Harry Brown looks at the case of Gallacher v Abellio Scotrail Ltd where the EAT held that, in an unfair dismissal claim, where there has been an irretrievable breakdown in a working relationship, a complete lack of procedure will not necessarily render the dismissal unfair.
Ms Gallacher worked as a senior manager for Abellio Scotrail Ltd (the ‘employer’) from 2007 until her dismissal in 2017.
Over the years the relationship between Ms Gallacher and her employer deteriorated. Ms Gallacher had repeatedly been denied a salary increase; she refused to participate in the on-call rota policy; had numerous disagreements with other members of senior management over recruitment of more junior staff; and had indicated her desire to leave her current role. After several years of disagreements, the employer took the view that there had been a complete breakdown in trust between the two and that the situation was not recoverable.
Ms Gallacher was dismissed at her annual appraisal in 2017. Whilst the appraisal was pre-arranged, no warning had been given to Ms Gallacher that she might be dismissed, nor did the employer follow a proper procedure in doing so, or offer Ms Gallacher the right to appeal the decision.
Ms Gallacher brought a claim for unfair dismissal against her employer.
In the first instance, the ET held that there had clearly been an irretrievable breakdown in trust and confidence. On procedure, the ET found that dismissing Ms Gallacher without following a proper procedure was within the band of reasonable responses that the employer could be expected to take. Following a procedure would have risked worsening the situation between the two.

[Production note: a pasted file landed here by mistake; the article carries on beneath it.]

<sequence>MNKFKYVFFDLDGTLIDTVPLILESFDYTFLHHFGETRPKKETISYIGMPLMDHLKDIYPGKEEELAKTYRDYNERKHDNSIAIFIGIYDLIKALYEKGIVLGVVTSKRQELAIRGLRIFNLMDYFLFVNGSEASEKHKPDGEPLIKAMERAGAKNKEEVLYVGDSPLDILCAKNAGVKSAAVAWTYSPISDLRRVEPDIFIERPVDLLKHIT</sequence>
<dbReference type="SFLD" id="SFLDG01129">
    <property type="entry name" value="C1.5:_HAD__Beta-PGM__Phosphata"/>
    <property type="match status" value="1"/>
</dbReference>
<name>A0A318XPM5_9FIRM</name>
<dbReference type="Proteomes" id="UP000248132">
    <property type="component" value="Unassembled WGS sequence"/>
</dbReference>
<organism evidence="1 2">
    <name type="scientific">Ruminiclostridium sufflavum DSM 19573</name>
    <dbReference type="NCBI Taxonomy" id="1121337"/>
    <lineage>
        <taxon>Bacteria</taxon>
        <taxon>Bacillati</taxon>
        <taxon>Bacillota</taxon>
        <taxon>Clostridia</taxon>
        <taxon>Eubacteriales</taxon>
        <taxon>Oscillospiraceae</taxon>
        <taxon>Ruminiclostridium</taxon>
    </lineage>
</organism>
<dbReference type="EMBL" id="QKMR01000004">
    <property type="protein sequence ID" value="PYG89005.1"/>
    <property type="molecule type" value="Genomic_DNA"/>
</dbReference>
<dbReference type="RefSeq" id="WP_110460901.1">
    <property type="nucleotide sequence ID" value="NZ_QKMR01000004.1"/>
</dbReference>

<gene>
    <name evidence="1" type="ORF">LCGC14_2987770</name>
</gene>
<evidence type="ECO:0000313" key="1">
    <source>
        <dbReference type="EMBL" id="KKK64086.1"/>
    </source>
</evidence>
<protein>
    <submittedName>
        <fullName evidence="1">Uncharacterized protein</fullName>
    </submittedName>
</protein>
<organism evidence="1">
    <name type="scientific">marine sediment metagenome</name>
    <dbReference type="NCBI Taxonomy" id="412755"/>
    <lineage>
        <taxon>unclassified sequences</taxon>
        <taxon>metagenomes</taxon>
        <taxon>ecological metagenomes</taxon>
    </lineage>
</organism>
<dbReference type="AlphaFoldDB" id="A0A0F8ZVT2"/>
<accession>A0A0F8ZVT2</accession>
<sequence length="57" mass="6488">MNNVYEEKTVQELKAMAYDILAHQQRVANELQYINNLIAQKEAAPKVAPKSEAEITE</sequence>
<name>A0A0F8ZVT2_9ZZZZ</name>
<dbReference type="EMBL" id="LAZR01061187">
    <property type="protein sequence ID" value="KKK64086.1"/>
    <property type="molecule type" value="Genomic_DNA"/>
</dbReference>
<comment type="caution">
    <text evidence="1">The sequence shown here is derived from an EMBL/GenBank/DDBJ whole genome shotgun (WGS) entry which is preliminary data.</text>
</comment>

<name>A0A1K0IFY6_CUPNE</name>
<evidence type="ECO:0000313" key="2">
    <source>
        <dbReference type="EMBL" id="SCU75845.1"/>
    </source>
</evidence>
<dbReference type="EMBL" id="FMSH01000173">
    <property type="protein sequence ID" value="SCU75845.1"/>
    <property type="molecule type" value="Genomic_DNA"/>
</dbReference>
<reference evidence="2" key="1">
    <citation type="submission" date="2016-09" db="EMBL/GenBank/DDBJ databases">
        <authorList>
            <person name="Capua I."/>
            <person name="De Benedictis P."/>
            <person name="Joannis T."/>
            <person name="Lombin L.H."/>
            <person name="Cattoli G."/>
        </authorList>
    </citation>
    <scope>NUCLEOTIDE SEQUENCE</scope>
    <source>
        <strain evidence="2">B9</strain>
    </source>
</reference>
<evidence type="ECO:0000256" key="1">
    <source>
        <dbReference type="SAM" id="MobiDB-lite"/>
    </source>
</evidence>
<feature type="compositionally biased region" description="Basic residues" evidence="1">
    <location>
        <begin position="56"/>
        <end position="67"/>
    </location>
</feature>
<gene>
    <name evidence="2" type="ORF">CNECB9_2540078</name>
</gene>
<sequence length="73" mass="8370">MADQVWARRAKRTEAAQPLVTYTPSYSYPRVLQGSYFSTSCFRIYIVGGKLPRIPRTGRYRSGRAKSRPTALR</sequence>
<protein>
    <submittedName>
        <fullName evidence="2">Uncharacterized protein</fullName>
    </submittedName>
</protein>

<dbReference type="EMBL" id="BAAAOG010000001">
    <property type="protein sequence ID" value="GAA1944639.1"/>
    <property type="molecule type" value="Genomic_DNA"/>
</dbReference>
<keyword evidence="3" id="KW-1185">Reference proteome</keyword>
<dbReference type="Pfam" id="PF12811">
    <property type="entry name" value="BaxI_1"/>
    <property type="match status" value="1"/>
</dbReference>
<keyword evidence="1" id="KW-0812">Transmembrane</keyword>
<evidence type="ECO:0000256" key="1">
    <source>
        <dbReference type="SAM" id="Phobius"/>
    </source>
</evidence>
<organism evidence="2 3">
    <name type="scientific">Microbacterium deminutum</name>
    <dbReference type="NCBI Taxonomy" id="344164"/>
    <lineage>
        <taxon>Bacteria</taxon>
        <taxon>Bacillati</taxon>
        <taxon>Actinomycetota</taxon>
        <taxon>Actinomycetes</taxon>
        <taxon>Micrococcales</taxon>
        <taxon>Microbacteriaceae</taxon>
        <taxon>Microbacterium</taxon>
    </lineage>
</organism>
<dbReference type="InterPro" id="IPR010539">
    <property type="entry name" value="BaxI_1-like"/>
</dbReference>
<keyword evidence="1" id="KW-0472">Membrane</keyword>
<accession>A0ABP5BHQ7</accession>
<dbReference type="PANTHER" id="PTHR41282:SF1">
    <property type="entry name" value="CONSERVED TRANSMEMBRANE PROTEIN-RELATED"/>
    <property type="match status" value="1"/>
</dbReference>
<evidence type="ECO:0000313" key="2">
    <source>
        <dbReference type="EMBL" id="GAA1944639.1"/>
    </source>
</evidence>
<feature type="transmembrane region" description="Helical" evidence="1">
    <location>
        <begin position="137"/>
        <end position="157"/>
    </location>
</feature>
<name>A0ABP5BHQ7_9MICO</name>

Ms Gallacher appealed to the EAT on the basis that the ET had erred in its decision, believing that the lack of procedure made the dismissal unfair.
The EAT dismissed the appeal. It noted that whilst in many cases the failure to carry out any procedure at all would be considered procedural unfairness, there are cases where procedures may be dispensed with if they can reasonably be considered by the employer to be futile. This was such a case, and the ET was correct in its decision.
Whilst there are rare cases where a complete lack of procedure will not render a dismissal unfair, this is very much the exception to the rule. In most cases, it is unlikely that the relationship between employer and employee will be considered to have broken down to such an extent that all proper procedures can be dispensed with. Before making any decision to dismiss without having followed a full process, or having curtailed normal procedures, we would encourage employers to at least consider the guidance set out by the ACAS Code of Practice and to seek legal advice.